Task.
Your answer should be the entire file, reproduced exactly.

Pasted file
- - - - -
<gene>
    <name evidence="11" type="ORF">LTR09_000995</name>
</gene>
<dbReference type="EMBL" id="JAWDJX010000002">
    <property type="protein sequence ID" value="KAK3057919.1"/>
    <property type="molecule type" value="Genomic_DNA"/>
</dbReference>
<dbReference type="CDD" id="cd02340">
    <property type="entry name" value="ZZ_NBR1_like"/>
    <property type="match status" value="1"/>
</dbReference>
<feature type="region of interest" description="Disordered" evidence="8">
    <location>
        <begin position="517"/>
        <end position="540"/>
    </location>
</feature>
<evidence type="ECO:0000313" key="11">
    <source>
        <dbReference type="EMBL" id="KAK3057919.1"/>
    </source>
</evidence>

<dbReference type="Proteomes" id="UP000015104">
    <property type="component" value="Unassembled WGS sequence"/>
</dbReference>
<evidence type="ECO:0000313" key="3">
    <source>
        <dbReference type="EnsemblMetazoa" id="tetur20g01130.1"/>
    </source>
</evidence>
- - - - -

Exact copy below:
<gene>
    <name evidence="11" type="ORF">LTR09_000995</name>
</gene>
<dbReference type="EMBL" id="JAWDJX010000002">
    <property type="protein sequence ID" value="KAK3057919.1"/>
    <property type="molecule type" value="Genomic_DNA"/>
</dbReference>
<dbReference type="CDD" id="cd02340">
    <property type="entry name" value="ZZ_NBR1_like"/>
    <property type="match status" value="1"/>
</dbReference>
<feature type="region of interest" description="Disordered" evidence="8">
    <location>
        <begin position="517"/>
        <end position="540"/>
    </location>
</feature>
<evidence type="ECO:0000313" key="11">
    <source>
        <dbReference type="EMBL" id="KAK3057919.1"/>
    </source>
</evidence>

<dbReference type="Proteomes" id="UP000015104">
    <property type="component" value="Unassembled WGS sequence"/>
</dbReference>
<evidence type="ECO:0000313" key="3">
    <source>
        <dbReference type="EnsemblMetazoa" id="tetur20g01130.1"/>
    </source>
</evidence>